- Concepts of work and energy.
- Types of material systems with regards to the exchanges of energy and matter.
- Forms of energy: kinetic, gravitational potential, elastic potential, chemical, electric, nuclear, heat, light.
- Transfers and transformations of energy.
- Changes caused by transfers of energy; reversible and irreversible changes.
- Energy in human societies: foods, fossil fuels, nuclear, biomass, aeolian, hydraulic, solar.
- Types of power plants.
Forms of Energy
|Kinetic||It is the kind of energy that results from the movement of a body. The greater the speed and the mass of a body, the more the kinetic energy it has. It is a type of mechanical energy.|
|Gravitational potential||It is the kind of energy that results from the position of a body with regards to the centre of gravity of the planet (or other type of celestial body) it is in. The greater the altitude, the mass of the body and the mass of the planet, the more the gravitational potential energy it has. It is a type of mechanical energy.|
|Elastic potential||It is the kind of energy that results from the deformation of an elastic body. The greater the deformation, the more the tendency of the object to get back to its original shape, and so, the more the elastic potential energy it has. It is a type of mechanical energy.|
|Chemical||It is the kind of energy that makes up the chemical bonds in the molecules, this is, the kind of energy that keeps the atoms together in a molecule.|
|Electric||It is the kind of energy that shows up when the electrons of a group of atoms move in an specific direction, as in an electric current: the electrons of the copper threads move continuously from one end to the other.|
|Nuclear||Different to electrons, which are fairly easy to detach from their atoms, the protons and the neutrons of the nucleus of an atom are very difficult to separate. The nuclear energy is the kind of energy stored in those very powerful forces that keep together the particles of an atom's nucleus.|
|Light||Light, and the other types of electromagnetic radiations (infrared, ultraviolet, etc.), is a type of energy transmitted by waves.|
|Thermal||Or heat. It is a form of energy associated with the motion of atoms or molecules in a body: the quicker they move, the greater the amount of heat that that body contains. Heat shows up as a measurable property of the bodies: the temperature.|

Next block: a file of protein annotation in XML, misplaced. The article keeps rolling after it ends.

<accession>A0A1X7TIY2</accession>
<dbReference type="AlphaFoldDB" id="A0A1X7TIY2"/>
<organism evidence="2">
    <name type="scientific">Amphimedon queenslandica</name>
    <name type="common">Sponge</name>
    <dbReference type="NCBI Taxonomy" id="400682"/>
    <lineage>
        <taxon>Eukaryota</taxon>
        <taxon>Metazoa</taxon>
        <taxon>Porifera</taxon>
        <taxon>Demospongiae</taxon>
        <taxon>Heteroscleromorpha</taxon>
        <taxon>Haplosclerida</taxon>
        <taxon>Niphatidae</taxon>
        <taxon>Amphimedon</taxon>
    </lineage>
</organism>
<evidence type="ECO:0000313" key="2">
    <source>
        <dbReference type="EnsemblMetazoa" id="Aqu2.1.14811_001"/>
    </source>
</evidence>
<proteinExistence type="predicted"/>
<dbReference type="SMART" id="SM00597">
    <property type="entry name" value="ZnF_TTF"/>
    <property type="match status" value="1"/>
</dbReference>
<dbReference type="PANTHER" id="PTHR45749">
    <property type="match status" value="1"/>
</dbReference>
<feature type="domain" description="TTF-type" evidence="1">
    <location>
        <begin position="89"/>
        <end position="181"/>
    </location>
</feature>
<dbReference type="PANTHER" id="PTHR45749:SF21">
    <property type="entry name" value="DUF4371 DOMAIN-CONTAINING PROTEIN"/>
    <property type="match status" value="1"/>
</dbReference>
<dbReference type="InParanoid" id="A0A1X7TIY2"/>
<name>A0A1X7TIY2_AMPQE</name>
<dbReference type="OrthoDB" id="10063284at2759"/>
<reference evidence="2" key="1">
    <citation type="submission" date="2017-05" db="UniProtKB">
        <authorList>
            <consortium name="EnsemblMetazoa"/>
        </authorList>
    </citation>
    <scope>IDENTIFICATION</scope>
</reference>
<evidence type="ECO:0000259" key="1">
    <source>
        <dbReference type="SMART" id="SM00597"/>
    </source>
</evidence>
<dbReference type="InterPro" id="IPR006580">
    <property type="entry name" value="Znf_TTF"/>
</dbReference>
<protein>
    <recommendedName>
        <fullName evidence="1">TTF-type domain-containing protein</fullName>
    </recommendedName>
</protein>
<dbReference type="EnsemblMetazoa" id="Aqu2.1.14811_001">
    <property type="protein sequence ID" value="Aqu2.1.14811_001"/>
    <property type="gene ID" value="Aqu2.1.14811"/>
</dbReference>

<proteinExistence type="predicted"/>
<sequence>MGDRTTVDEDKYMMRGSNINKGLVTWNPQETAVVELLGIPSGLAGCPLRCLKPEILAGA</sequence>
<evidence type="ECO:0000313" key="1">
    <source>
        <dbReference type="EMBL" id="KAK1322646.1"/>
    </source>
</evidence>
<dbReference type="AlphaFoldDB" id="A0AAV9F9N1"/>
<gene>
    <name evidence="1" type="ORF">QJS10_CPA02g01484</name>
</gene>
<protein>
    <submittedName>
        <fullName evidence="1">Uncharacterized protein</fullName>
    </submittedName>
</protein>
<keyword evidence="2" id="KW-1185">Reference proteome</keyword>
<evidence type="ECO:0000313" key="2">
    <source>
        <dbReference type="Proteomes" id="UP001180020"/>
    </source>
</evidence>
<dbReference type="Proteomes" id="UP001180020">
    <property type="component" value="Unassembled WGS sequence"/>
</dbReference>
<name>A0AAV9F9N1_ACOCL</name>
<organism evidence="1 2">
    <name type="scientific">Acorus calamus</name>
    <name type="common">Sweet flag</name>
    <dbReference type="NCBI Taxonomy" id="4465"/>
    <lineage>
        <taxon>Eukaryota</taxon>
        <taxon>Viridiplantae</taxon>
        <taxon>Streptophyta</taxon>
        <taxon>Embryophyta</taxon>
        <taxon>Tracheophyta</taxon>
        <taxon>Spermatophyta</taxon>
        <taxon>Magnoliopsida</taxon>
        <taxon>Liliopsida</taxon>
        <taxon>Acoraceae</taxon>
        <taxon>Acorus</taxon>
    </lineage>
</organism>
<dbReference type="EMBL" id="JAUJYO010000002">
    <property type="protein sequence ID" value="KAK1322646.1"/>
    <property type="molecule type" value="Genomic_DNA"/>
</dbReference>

Sources of Energy
|Foods||It is the kind of energy source that heterotroph living beings (or consumers) use. We use the chemical energy contained in the food molecules (the nutrients), and although all the nutrients have chemical energy (because they are molecules and have chemical bonds), the living beings get most of the energy they need from just carbohydrates and lipids, so you are more likely to obtain energy from pasta (rich in carbohydrates) than from chicken meat (rich in proteins).|
|Fossil fuels||Coal, oil (or petroleum) and natural gas. They are called fossil fuels because they come from the buried and highly transformed remains of organisms that lived in the past (plankton for natural gas and oil, woody ferns for coal). They are mixtures of molecules called hydrocarbons (such as the octane of the petrol or gasoline), and they are widely used as fuels because the chemical energy of the hydrocarbons is transformed into large amounts of heat when the hydrocarbons are ignited.|
|Nuclear||It takes advantage of the large amounts of heat released when the nucleus of an atom is broken. This is achieved by making lonely neutrons strike the nuclei of atoms of uranium or plutonium, thus making two or three neutrons beeing expelled away from bombarded nuclei, along with a lot of heat, that can later be used in a nuclear power plant to produce electricity.|
|Biomass||Burning certain structures of living beings that are rich in chemical energy (such as the wood or the peat) also releases great amounts of heat that can be harnessed by humans with several purposes, that range from heating a house to producing electricity in a biomass power plant.|
|Aeolic||The kinetic energy of the moving air can be used by humans: in a windmill to grind flour, in an aerogenerator to produce electricity, etc…|
|Hydraulic||The kinetic energy of a water current (such as a river) can also be used for similar purposes, for instance in a watermill or in a hydroelectric power station.|
|Solar||The energy contained in the light radiations can be used, for instance, to heat water for domestic supply, or to produce electricity in a solar field.|
The goal of power plants is to produce electricity that is later dumped into the general supply network. That electricity is produced by an electrical generator driven by a turbine, in all cases. The differences between the several types of power plants come with the way in which that turbine is moved:
- In the hydroelectric power stations, it is the water flow of a river what moves the turbine.
- In an aerogenerator it is the wind what moves the turbine (which consists of a set of three big blades).
- In the rest of the cases it is water vapour at a very high pressure what moves the turbine. That water vapour is produced by heating water, and the heat can come from…
- igniting coal or other fossil fuels or biomass (in thermal power plants);
- breaking nuclei of uranium or plutonium (in nuclear power plants).
This way, the production of heat in a power plant goes through a series of stages in which a transfer and a transformation of energy take place. The following diagram summarizes what happens in a coal-fueled thermal power plant:
- Chemical energy in the coal -> Thermal energy in the water vapour -> Kinetic energy in the turbine -> Electric energy in the generator and to the supply network wires